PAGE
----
Sometimes I underestimate my impact on others – both positively and negatively.  I frequently find myself surprised to learn that someone is thinking about me or has been inquiring about me outside of my presence.  It sounds silly but is deeply rooted in wounds from my childhood and makes perfect sense to me.  Similarly, I do not always realize how widespread the impact of my negative actions can be.  I assume they go unnoticed by most because who would be paying attention to me – and, of course, that is a giant underestimation of its impact.  It is like the opposite of narcissism but, sometimes, equally dangerous.  Despite my deep level of self-awareness resulting from careful analysis of my feelings, actions and behaviors, I have a unique ability to blindside myself with my actions and behaviors.

In my work, we use a tool called Johari Window to help people understand the concept of blind spots when giving feedback in a corporate setting.  Every one of us has blind spots and they reside in the window of what people know about us but we do not know about ourselves.  And, while I generally believe that is a very small window for me, I also recognize that I can be a bit more clueless than I imagine myself to me.  My inability to recognize how others view me or that they even spend the time to think about me sits squarely in my blind spot.  When I wrote that blog post, I was standing in my blind spot.  I never anticipated that anyone would actually pay attention to the information about my mother dying and react with such support.  The outpouring of love and positive messaging was unexpected and I was both grateful and uncomfortable because I had revealed something very personal and I did not appreciate or recognize its significance because of my blindness.  One of the very valuable and powerful outcomes was the gift given to me by my closest friend, an expert in the field of blind spots, who utilized his craft on me to help reveal to me what I was so painfully missing.  By revealing my blind spot , he helped to thrust me into a place where I needed to search for answers and my first stop on the journey was vulnerability.  And so, it became a huge focus for me this year.  What I knew then about vulnerability is that I dreaded it, I loathed it and, what I have come to know for certain is that it is the only pathway to freedom, love and happiness.  Brene Brown says, in one of her TED talks:  “And I know that vulnerability is kind of the core of shame and fear and our struggle for worthiness, but it appears that it’s also the birthplace of joy, and creativity, of belong, of love.”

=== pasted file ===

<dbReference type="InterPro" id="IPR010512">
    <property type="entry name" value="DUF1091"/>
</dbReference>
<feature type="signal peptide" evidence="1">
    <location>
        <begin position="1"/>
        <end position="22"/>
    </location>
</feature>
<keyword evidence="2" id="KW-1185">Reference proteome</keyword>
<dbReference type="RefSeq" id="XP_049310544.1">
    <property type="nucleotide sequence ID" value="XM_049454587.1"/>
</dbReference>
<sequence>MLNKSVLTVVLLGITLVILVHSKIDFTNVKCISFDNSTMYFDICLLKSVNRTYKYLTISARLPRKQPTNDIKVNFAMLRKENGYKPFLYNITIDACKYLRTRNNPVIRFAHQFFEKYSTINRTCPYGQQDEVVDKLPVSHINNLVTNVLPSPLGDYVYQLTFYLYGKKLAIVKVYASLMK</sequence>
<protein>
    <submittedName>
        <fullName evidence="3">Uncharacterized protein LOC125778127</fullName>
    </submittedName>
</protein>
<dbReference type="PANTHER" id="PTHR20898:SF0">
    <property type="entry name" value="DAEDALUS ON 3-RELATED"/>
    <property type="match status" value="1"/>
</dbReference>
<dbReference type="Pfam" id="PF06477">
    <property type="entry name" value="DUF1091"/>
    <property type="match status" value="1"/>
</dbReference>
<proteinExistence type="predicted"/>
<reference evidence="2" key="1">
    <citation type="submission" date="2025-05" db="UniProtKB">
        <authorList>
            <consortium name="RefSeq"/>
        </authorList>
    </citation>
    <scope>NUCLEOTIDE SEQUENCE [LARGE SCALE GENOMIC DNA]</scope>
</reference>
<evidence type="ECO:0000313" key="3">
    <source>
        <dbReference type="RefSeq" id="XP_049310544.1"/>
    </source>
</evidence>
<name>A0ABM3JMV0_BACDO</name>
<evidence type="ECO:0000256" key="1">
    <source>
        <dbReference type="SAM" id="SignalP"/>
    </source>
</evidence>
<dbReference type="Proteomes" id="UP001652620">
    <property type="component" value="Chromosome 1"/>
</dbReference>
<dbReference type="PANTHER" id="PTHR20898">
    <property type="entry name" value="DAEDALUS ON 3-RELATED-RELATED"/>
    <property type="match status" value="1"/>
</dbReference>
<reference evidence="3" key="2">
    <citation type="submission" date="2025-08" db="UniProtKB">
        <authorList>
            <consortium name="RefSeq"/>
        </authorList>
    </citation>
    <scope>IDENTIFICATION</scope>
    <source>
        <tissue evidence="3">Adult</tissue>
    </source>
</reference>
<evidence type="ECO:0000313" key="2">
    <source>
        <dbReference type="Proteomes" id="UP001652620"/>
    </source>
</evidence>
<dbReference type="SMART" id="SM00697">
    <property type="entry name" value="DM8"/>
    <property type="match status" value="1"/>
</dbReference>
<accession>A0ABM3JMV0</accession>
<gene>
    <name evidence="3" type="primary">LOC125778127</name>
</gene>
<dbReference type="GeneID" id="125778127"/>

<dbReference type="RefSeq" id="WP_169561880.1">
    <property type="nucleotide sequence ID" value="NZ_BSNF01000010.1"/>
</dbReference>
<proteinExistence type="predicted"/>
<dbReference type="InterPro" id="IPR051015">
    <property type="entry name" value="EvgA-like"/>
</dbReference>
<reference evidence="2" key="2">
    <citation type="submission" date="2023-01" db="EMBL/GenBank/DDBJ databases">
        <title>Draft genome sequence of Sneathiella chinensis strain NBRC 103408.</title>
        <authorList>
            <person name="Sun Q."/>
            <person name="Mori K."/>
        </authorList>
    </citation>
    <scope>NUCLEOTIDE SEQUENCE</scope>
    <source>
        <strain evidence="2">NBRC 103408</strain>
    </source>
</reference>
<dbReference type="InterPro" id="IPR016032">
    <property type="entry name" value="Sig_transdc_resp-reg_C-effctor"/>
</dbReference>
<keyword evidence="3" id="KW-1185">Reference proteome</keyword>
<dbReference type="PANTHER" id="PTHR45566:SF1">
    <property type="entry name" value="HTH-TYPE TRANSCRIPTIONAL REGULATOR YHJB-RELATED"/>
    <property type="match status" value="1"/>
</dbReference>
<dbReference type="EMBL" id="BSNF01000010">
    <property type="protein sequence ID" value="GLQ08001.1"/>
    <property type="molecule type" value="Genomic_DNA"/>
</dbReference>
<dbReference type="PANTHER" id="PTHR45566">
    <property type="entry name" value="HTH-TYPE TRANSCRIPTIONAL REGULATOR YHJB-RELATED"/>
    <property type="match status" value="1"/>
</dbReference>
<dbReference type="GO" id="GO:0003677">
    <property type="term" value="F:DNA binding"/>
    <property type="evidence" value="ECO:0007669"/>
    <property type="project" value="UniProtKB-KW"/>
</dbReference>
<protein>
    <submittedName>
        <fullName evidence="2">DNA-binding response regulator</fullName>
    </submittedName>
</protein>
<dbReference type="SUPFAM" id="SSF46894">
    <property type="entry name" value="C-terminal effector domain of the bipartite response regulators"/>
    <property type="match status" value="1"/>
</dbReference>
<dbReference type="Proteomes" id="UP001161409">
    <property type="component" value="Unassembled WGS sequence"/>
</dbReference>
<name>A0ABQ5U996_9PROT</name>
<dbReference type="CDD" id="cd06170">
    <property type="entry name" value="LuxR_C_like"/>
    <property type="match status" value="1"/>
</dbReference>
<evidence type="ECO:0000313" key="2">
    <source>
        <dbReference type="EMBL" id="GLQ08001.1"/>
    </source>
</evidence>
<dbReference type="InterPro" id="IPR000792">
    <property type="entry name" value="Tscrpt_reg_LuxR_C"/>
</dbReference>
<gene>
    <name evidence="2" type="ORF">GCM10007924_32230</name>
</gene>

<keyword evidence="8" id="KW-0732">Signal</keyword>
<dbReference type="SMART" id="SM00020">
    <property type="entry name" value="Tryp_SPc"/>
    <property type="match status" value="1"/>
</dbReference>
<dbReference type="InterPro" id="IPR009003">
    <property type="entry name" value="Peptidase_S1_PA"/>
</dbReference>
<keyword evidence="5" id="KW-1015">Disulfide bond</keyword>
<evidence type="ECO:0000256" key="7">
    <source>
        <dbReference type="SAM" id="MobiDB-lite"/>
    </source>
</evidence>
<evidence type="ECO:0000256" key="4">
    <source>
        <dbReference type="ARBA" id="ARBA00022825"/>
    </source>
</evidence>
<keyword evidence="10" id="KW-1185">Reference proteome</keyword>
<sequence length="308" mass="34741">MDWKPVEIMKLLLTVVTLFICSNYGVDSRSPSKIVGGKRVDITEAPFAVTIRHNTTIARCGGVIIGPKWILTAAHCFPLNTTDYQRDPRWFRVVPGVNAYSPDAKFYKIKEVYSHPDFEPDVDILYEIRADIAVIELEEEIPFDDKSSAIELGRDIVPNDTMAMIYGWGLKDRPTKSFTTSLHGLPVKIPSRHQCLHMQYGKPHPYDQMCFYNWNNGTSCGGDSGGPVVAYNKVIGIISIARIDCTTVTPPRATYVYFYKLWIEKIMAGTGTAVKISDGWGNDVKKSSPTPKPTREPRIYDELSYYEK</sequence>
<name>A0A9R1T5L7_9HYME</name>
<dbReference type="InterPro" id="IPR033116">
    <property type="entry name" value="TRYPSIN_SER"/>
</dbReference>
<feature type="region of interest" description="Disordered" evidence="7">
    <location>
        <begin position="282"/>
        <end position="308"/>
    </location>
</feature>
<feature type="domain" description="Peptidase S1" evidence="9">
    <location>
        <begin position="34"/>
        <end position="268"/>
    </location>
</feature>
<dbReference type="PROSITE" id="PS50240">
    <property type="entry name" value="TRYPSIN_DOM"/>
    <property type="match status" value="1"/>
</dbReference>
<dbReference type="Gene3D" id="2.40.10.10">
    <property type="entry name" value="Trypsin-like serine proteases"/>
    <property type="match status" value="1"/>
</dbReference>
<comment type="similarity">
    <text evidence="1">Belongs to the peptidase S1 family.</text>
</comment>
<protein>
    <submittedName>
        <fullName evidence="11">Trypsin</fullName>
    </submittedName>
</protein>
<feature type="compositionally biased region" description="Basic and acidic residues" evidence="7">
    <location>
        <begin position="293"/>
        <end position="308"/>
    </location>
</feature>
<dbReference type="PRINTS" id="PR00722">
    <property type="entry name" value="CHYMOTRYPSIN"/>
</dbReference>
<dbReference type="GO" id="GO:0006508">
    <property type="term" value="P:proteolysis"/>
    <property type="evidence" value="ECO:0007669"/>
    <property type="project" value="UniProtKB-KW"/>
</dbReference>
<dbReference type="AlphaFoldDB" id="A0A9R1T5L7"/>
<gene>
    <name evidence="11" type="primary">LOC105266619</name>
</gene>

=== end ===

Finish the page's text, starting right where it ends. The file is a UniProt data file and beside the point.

Another valuable outcome of the revelation of my blind spot, is that I am someone who values connections.  I need to feel connected – to be part of something.  Growing up without a strong sense of family and no formalized religion, I found myself drifting through life, often feeling like a misfit.  I never really belonged anywhere.  Lots of parents of friends would take me in and care for me over small periods of time but I always knew that I did not belong. The result was that I felt even more disconnected rather than being able to accept their offer of love and belonging.  I didn’t fall in love until i met my husband at the age of 24 so, until that time, I was a floater, seeking out personal and romantic connections. And even with him, it took years for me to shed my armor and truly connect.  Nearly 21 years later, I am still working on being raw and honest with him and finding a way to truly trust.  The wounds are deep and they show up nearly every day, with or without my notice.

The tragic reality of me is that, throughout my life, despite my desperate effort to make connections, I was always hiding.  I was hiding behind my vulnerability, afraid that if anyone really saw me, they would patently reject me.  I denied the fact that, in order to truly have a connection, you must be authentic.  You must bring your full and real self to the table.  Instead, I became masterful at matching other people’s behaviors and building artificial rapport in order to try to fit.  I never had to reveal anything to anyone that I didn’t want them to know because I was so adept at becoming whomever I needed to be in order to fit in.  I borrowed from other people’s personalities and adopted them as my own so I looked like I belonged.  I made superficial connections which, not surprisingly, did not have much strength and could not last beyond a little wear and tear.  As a result, many of my relationships were transient.

When I wrote my post in February, I truly believed that I was well on my way to becoming my authentic self.  And, to a great degree, that was true.  I had made some very meaningful connections and was allowing myself to be seen for who I truly was.  A little more naked than ever before.  But it was hard and took its toll on me.  And, what is also true is that, much like maintaining our bodies, we must also maintain our minds.  There is no final destination – it is always all about the journey.  If we spend months or years to build and tone our muscles and then suddenly stop working at it, our bodies will soften – and rather quickly.  When we are intentional about our beliefs and behaviors and feed ourselves positive thoughts and allow ourselves the time and space to accept ourselves, we tone our emotional muscles.  As soon as we take our eyes off the road and put our psyches on auto-pilot, we quickly return to unconscious negative input and easily sabotage our hard-earned efforts.  That is what is happening to me now.  I have lost focus and am straying far away trying to find my way back to my path.